I’ve been harvesting the bean pods from the crowder pea plants for weeks now. It’s nearing the end of the season and very few pods remain on the plants. One day I collected nearly a five gallon bucket full . . .
. . . and spread them on the floor to finish drying out. I had picked them on a damp day — in between rain storms when it looked like it would not stop raining for days. After the pods were dry, I began the shelling process.
Here’s a closeup comparison of the dried beans on the left and the “green” beans on the right. By the way, these are “Peking Black” crowder peas so they look black rather than the traditional tan crowder pea color.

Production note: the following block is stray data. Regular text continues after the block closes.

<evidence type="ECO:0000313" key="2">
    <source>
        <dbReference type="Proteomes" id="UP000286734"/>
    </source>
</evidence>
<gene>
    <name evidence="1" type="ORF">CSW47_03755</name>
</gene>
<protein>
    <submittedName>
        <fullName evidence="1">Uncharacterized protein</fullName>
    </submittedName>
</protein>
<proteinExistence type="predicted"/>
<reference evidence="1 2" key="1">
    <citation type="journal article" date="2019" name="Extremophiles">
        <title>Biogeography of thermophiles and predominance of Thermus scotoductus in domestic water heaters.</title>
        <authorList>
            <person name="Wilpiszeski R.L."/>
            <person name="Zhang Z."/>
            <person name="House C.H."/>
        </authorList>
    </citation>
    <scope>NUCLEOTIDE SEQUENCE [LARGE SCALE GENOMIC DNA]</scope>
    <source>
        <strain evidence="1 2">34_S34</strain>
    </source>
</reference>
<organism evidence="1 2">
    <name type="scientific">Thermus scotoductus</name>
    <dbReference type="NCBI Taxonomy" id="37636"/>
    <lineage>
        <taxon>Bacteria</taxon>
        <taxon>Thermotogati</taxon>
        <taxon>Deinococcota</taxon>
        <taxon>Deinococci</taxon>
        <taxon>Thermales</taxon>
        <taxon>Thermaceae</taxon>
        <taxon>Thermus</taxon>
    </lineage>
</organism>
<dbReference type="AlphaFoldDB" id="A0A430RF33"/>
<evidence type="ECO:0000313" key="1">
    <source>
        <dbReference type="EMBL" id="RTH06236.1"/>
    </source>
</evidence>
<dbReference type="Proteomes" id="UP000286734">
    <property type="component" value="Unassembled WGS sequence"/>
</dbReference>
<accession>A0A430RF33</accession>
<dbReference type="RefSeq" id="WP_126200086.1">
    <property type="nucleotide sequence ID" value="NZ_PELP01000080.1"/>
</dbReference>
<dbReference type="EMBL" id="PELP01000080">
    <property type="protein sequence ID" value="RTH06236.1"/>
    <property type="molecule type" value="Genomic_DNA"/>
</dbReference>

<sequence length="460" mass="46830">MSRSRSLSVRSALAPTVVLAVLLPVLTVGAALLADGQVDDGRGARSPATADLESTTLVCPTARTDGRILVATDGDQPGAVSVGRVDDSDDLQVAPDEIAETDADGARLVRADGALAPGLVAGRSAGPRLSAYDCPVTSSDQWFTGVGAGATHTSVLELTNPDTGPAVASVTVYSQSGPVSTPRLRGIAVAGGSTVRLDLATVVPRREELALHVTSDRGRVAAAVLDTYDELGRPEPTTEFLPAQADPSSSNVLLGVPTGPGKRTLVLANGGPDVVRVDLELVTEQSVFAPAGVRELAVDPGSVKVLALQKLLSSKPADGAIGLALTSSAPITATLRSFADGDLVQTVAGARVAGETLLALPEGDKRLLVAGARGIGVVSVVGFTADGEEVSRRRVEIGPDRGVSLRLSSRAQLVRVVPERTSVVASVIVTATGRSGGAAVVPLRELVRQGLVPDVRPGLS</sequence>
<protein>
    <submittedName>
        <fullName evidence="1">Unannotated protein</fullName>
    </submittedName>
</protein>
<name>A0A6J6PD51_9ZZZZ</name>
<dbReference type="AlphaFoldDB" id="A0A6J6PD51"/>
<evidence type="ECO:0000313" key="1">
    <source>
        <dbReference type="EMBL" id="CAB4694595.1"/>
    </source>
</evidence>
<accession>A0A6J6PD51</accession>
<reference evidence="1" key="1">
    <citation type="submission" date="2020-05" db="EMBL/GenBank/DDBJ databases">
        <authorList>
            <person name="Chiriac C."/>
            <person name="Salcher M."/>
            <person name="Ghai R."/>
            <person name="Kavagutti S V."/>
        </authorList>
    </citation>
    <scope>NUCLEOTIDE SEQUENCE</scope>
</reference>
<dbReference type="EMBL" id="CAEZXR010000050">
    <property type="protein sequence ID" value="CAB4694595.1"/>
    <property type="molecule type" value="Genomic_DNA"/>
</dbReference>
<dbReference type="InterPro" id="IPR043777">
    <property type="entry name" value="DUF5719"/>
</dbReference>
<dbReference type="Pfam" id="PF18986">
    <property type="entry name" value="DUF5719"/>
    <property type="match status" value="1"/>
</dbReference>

After the crowder peas have dried as much as they possibly can, I store them in containers for re-hydrating and cooking later in the year. I appreciate how easy it is to store this food and that it does not require cooking, canning or freezing. And . . . for any crowder peas which were on the vine so long that they began to look not so appetizing . . . I save them as seed for next year’s planting.